There’s a lot of historical fiction featuring the Roman Republic/Empire.
But this post features Sci-fi and Fantasy fiction that feature Romans or something equivalent to Romanic culture.
How do you know you’re reading something heavily inspired by the Roman culture?
Usually it would have:
- A ruling class full of familiar sounding Roman names like Marcus, Titus, Brutus, Julius and any other male names ending in “-us” or names of notable historical Romans like Plutarch, Seneca, Caesar, etc. Usually, you would expect this ruling class to be decadent, complacent and usually just concerned with eating, drinking and “being merry” (whatever that may mean).
- GLADIATORs or any sort of entertainment that involves death and violence
- A government ruled by a tyrant and alternatively backed and subverted by a Senate full of Senators only concerned with keeping and/or gaining power and influence
- Conquered lands full of oppressed people who have no choice but to submit to the yoke of the ruling empire. This oppression usually takes the form of some sort of slavery or tribute (whether in food, taxes, labor or all three)
Having said that, it isn’t really a stretch to say that the people of today don’t really have a great opinion of the Romans. But maybe modern fiction just seems to focus on the declining stage of the Roman empire rather than the rise.
Love them or hate them, the Romans continue to be part of popular culture though they usually take on the role of an oppressive, decadent empire (one that’s on the decline) that has to be overthrown.
Hence, it shouldn’t be much of a surprise to know that protagonists of such stories often come from one of the subjugated masses. Or at least, someone directly and negatively impacted by whatever policies the ruling “Romans” have enacted.
Having said this, such novels usually involve themes of having to change the status quo in order for something (hopefully) better to grow.
Here are some novels you might want to try out
Red Rising by Pierce Brown
Pierce Brown’s best-selling sci-fi book set in the distant future with a class known as the Golds taking on the role of the Romans. Main protagonist Darrow is a Red who decides to infiltrate the Golds to bring them down and gain freedom for Reds and other classes under Gold oppression
Notes: This is one book series I’m just waiting for HBO/NETFLIX/or any other cable network to adapt for TV. I wouldn’t be surprised if it’s popularity equals GAME OF THRONES once it’s out (yes, I’m that confident it will be adapted one of these days)
The Hunger Games by Suzanne Collins
I think a majority of us has seen the movie. Protagonist Katniss Everdeen volunteered as tribute to save her sister from this book’s version of gladiatorial games, the so-called Hunger Games where participants win by being the last one alive.
The Diabolic by SJ Kincaid
Protagonist Nemesis is a diabolic. Meaning that she has been bred and engineered to protect a chosen member of the ruling class even to the death. She has been programmed to love Sidonia. And when the emperor orders Sidonia to come to the capital to serve as a hostage to ensure her family’s good behavior, it was a no-brainer for Nemesis to take Sidonia’s place.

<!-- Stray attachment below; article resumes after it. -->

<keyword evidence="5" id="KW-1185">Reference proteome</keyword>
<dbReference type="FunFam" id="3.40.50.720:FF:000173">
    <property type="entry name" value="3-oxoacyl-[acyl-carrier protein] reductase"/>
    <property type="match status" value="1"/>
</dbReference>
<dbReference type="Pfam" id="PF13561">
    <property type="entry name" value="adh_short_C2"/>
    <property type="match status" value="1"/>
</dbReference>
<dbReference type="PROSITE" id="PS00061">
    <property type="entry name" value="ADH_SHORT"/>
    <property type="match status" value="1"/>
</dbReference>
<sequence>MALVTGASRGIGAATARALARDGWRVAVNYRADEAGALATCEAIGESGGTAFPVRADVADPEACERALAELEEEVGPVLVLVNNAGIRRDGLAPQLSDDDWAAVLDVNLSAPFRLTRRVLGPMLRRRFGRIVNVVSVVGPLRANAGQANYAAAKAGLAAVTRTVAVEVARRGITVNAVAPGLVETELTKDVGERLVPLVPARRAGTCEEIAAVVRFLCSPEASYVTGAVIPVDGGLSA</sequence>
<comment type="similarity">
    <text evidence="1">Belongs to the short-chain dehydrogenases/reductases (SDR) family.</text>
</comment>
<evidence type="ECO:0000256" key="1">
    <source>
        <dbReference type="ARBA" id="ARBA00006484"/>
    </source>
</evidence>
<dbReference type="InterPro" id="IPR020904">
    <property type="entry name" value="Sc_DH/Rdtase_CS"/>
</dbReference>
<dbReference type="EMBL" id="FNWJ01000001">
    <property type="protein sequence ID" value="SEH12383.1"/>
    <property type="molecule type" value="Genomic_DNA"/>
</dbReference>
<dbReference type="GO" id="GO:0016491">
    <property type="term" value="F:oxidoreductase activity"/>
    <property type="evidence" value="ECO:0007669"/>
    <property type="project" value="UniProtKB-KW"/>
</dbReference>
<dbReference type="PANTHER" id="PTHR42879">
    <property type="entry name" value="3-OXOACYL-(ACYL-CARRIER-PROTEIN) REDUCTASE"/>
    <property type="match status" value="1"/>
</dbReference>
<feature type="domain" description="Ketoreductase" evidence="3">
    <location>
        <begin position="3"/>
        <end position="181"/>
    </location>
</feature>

Phoenix Unbound by Grace Draven
This book’s Roman Empire equivalent requires tributes of young women every year. These women get burned after suffering horrible conditions. Main character Gilene is her village’s tribute. Her abilities with illusion and fire ensures that she survives only to be sent as tribute for the next year. However, by the start of the book, things do not go as planned. One of the gladiators recognize her and decide to use her to escape and plan his revenge against the empire.
NOTE: This book is one of my favorite books of 2018. Definitely not a book for kids. But for those who enjoy romance as well as an engaging plot, this is for you
Nevernight by Jay Kristoff
Protagonist Mia takes on the path of the assassin with the long term goal of avenging herself and her family from the man who betrayed them. That man just happens to be the current ruler of the realm. But in order to get to him, she has to graduate from assassination school first.
NOTE: Another series not for kids though the first book is mostly set in what I would call as an assassination boarding school. Full of betrayal, death and graphic sex, I believe the author when he says that he doesn’t believe in happy endings. But boy did I enjoy this book!
Furies of Calderon by Jim Butcher
While not as dark as the other books mentioned, the Alerans are implied to be descendants of the Romans. They have an army similar in structure to the Roman army (eg. centurions, tribunes, etc), a ruling class with Latin names, slavery, and ongoing wars/skirmishes with what they deem as barbarians. The only thing different is that the Alerans are more destructive with their power to use furies (i.e. something like elemental spirits). In fact, every Aleran are able to do it. Which is why protagonist Tavi is seen as some sort of freak of nature because he hasn’t been able to manifest any sort of ability by his age. Of course, awesomeness ensues when he manages to do a lot of things without that power
NOTE: This series is one that surprised me by how much I love it. It definitely took some time for me to warm to this book. I started the series during the new year. And at the time of writing this post, I’m already on the last book of the series!